He built up the fire until it roared in the chimney and lighted candles until the cabin was aflame with light. And then, suddenly as a bolt of lightning, some thing came to him. It was voice—voice screaming at the window, voice howling over the roof logs, voice moaning and wailing and dying away in the sweeping of the wind. “Peter! Peter! Peter!” It was crying—nothing but Peter’s name, repeating it a thousand times in its laughing, taunting, moaning efforts to make him
A half-savage cry rose out of his breast. He was not afraid, not when his boy needed him—and hatless and coatless he flung up the birchwood bar to the door and faced the storm.
“Peter!” he called. “Peter! Peter!”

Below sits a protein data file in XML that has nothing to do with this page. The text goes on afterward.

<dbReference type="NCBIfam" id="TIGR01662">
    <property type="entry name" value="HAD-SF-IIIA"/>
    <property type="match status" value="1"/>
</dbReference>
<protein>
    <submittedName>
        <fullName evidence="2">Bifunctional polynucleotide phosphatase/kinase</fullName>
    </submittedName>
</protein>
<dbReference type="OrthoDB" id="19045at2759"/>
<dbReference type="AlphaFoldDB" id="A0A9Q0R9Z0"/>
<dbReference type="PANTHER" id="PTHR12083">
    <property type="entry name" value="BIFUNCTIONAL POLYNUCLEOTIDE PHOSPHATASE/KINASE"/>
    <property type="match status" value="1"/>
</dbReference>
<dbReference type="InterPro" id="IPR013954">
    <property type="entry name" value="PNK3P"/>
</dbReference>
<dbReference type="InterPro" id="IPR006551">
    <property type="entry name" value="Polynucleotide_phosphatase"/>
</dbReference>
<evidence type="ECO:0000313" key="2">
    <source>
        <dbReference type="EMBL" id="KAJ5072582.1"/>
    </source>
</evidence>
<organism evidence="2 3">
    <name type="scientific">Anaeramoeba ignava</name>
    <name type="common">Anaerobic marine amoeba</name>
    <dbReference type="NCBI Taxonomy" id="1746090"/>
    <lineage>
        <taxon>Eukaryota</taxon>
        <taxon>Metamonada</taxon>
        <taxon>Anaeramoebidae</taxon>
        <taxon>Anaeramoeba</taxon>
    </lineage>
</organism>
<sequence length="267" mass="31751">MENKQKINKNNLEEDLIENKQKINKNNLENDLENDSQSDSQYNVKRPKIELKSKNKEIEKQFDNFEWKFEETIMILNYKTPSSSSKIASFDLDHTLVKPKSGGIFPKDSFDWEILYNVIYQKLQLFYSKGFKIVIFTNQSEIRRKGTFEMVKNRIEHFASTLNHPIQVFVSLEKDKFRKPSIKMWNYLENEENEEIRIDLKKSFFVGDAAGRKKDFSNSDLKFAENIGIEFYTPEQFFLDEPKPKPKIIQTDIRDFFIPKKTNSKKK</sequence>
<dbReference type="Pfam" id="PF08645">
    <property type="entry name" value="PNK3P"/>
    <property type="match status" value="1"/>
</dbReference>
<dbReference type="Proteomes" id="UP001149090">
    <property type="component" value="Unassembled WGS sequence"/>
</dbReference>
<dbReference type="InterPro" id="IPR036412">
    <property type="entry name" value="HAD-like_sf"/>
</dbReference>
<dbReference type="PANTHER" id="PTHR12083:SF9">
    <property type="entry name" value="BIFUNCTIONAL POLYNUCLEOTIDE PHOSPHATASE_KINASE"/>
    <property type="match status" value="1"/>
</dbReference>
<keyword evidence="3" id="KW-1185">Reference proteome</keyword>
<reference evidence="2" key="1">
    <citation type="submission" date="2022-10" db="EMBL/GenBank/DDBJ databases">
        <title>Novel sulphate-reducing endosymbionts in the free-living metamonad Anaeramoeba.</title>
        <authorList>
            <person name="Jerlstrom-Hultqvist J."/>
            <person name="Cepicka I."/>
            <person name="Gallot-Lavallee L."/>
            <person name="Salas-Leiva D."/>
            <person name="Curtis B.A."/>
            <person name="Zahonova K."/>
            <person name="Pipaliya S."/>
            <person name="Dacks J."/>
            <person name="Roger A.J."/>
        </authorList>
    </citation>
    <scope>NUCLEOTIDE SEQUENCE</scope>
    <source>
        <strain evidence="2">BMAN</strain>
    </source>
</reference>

It all had but one meaning for Donald now. The storm had Peter. It was playing with him, killing him, and these devils in the wind had come to tell him about it in their glee. He could feel them clawing and striking at his breast and face; the snow struck his eyes like tiny spear points and he found it difficult to get his breath in the face of the blast which tried to overwhelm him. He called again as he fought his way out into the blackness and snow. His words drifted away in shreds, whipped to pieces by the wind. Creatures seemed picking up handfuls of snow and hurling it in his face—he could hear their swift movement, the hissing of their breath, their evasion as he struck out at them, and he called Peter’s name louder than before to give his boy courage and let him know he was coming.